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[deleted] wrote

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bdbdb wrote

Generally the vocabulary is based upon European dialects, but the grammar and syntax has a more global scale. Even if one was to classify esperanto as Eurocentric it would only ever be very slightly so.

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[deleted] wrote

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bdbdb wrote

Like others said, Zamenhoff was a product of his time. His immediate goal with Esperanto was to rectify the language barriers that existed in the region now known as Vicegrad4. Poland, Czech Republic, Slovenia, and Slovakia. This is, again, from memory so it may not be perfectly recalled.

Esperanto is fun, too. Plus there's a website where other Esperantistoj will let you stay with them for free while traveling.

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libereco wrote

There's too much variety in human languages to try and make one language for all. Learning multiple languages is probably a more useful idea.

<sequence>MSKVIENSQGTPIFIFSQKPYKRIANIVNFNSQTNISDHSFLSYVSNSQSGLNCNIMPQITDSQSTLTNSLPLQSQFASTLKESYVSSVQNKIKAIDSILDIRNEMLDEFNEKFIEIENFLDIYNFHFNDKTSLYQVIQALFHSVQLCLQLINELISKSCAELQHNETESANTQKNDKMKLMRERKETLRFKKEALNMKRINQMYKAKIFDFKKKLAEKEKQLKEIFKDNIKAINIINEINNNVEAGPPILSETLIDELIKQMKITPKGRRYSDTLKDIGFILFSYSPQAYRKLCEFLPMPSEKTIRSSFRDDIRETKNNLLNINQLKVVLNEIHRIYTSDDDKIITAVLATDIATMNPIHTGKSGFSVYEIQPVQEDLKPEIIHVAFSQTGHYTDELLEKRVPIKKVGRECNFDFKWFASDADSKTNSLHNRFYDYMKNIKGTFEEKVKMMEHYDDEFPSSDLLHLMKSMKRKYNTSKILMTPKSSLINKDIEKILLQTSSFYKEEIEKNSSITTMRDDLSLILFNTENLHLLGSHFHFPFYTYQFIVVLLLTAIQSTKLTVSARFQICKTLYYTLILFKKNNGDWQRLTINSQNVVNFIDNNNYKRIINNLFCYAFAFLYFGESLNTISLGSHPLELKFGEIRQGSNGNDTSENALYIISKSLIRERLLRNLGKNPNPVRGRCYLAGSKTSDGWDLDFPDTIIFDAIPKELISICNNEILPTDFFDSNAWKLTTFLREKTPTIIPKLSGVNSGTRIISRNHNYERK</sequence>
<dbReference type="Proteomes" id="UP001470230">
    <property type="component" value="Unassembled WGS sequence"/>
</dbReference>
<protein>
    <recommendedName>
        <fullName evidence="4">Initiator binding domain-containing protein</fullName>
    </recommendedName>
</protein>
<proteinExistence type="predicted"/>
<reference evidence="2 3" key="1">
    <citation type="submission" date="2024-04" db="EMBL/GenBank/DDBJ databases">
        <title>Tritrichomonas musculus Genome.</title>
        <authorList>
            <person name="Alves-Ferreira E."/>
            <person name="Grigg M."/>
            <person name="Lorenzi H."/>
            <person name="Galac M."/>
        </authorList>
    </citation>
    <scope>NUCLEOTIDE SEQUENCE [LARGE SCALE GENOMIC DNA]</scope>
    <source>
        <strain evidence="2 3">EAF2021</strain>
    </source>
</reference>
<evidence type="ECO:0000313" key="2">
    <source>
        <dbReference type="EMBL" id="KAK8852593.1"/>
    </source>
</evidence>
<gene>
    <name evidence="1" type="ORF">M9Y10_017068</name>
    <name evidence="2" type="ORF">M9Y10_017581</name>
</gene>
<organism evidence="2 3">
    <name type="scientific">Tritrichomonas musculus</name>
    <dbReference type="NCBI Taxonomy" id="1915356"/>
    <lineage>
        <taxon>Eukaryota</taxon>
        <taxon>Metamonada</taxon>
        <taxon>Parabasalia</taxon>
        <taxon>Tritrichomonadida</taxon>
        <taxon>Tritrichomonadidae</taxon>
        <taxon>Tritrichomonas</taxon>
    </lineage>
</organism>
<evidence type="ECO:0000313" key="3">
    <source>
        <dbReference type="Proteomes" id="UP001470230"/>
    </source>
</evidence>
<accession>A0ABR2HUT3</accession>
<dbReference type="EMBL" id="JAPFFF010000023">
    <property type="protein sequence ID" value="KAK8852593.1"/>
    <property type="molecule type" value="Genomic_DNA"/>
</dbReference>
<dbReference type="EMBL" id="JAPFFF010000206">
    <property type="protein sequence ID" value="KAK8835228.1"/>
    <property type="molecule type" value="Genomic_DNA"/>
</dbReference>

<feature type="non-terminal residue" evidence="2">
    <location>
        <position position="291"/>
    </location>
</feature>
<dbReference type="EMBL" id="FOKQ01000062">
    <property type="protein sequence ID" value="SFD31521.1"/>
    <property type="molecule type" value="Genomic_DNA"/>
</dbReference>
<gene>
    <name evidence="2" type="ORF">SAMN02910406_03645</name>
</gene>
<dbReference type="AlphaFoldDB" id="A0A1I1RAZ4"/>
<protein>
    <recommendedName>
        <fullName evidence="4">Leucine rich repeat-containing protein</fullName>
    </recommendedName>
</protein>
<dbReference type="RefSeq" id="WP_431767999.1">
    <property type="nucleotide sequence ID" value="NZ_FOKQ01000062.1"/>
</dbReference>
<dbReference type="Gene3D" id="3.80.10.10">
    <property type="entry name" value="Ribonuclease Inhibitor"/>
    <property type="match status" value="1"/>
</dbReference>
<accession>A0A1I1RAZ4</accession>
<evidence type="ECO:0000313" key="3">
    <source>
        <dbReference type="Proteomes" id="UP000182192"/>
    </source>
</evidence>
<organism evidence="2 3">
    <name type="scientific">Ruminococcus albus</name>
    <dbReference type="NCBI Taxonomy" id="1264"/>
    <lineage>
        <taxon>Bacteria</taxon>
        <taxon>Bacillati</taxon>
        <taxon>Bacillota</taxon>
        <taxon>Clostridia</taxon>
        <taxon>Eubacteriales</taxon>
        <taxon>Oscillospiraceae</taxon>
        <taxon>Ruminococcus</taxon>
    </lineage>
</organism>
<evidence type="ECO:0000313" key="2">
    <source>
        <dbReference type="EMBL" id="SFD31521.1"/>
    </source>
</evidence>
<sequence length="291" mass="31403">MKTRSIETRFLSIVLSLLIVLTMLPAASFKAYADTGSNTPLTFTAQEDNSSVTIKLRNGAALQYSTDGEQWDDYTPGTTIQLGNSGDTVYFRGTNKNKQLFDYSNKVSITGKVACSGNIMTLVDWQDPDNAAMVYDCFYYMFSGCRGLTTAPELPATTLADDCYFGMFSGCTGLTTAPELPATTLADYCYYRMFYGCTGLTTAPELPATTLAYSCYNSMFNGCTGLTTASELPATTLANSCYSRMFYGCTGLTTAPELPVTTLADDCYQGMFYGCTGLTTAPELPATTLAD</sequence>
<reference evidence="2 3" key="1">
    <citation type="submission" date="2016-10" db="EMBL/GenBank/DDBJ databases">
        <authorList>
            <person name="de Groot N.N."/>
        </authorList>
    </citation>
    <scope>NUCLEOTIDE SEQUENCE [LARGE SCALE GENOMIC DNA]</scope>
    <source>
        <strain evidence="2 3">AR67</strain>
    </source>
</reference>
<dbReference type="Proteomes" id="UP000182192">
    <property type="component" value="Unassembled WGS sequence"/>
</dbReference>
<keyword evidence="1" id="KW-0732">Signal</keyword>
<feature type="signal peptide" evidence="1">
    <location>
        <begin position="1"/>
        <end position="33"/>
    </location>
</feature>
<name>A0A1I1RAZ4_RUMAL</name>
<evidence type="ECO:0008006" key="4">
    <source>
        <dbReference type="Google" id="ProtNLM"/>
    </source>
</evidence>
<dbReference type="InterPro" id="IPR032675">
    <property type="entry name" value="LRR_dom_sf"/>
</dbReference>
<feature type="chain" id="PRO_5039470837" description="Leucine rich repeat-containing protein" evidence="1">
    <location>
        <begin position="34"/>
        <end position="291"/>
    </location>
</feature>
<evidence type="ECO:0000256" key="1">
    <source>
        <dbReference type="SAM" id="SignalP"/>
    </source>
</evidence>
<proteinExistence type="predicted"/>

What if we had easy languages for all the biggest language families? That way most people would probably be able to learn more than one of such languages and international communication would be much easier (fulfilling Esperanto's goal).

Not only that, it would make it easier for example Europeans to learn natural Asian languages by first learning this Asian version of Esperanto. I heard that learning esperanto makes you learn other languages (at least European) way faster so I don't see any reason this couldn't be true.

Of course the complexity of creating such languages well and making them popular enough probably makes this almost impossible :/.

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jadedctrl wrote (edited )

Esperanto is a nice idea, but it's biggest failing is that it is based on European languages. It's linguistic imperialism at it's best :)

Yea, that's a pretty valid point-- but at this point, it's the best option we have for an international aux language. It already has a pretty large following, and splitting from it would further put a stake in the idea of a conlang being a prominent auxlang. (Not that it isn't already dead, but there's no need to kick the horse any further.)